Scotland’s private sector grew for a second successive month in October — but the expansion was slower as output growth weakened and new business levels stagnated, according to the latest Bank of Scotland PMI survey.
Nevertheless, private sector companies in Scotland continued to add to their payrolls despite facing the sharpest increase in input costs since September 2011, the report said.
Nick Laird, regional managing director, Bank of Scotland Commercial Banking, said: “Output for Scottish private sector companies continued to show growth in October, albeit at a reduced rate weighed down by a combination of higher input prices and stagnating new business.
“The increasing cost burden is a cause for concern, with the rise in input costs growing at the quickest rate in just over five years attributed to the depreciation of Sterling.
“Encouragingly, workforce numbers rose for a third consecutive month.
“Yet with a further solid decline in backlogs of work recorded, we could see jobs growth come under pressure towards the end of the year.”
A further rise in output charges was reported, although the rate of inflation was weaker than that for input costs.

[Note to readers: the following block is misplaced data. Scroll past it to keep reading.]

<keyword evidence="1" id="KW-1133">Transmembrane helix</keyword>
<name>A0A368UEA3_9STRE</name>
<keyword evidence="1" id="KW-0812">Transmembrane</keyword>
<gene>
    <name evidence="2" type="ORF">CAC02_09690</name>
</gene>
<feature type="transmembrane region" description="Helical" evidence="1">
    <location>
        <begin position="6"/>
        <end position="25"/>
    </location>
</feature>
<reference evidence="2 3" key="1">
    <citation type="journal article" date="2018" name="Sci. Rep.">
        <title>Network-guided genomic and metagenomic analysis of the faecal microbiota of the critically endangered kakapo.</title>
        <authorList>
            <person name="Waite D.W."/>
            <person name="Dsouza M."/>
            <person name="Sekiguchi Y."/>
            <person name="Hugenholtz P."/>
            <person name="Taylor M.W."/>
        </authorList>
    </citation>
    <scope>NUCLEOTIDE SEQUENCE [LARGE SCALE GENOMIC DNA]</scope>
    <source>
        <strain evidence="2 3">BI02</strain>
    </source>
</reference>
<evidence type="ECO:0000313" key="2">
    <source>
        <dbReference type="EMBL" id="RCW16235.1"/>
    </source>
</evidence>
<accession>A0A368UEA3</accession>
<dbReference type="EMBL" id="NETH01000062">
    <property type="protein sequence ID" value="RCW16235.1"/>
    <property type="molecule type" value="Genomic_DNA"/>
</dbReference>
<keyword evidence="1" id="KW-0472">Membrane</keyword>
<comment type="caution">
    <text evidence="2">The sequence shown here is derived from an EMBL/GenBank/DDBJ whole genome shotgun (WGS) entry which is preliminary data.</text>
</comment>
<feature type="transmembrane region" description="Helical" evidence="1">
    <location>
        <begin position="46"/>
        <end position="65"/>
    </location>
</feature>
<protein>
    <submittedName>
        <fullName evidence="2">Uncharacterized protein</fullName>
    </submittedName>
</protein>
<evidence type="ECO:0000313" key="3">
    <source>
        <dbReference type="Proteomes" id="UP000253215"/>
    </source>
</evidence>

The seasonally adjusted headline Bank of Scotland PMI – a single-figure measure of the month-on-month change in combined manufacturing and services output – fell to 50.6 in October, down from 51.2 in September.
The survey for October showed the increase in output was broad-based across manufacturers and service providers, with both reporting marginal growth in business activity levels.
New order intakes in Scotland’s private sector stagnated, following a marginal expansion the previous month.
The report said a fractional increase in new business at service providers was weighed down by a slight contraction in the manufacturing sector.
Job creation continued in Scotland’s private sector for a third successive month — but the latest increase in staffing levels was the weakest during this trend.
Scotland’s private sector companies reported the quickest deterioration in outstanding business for eight months.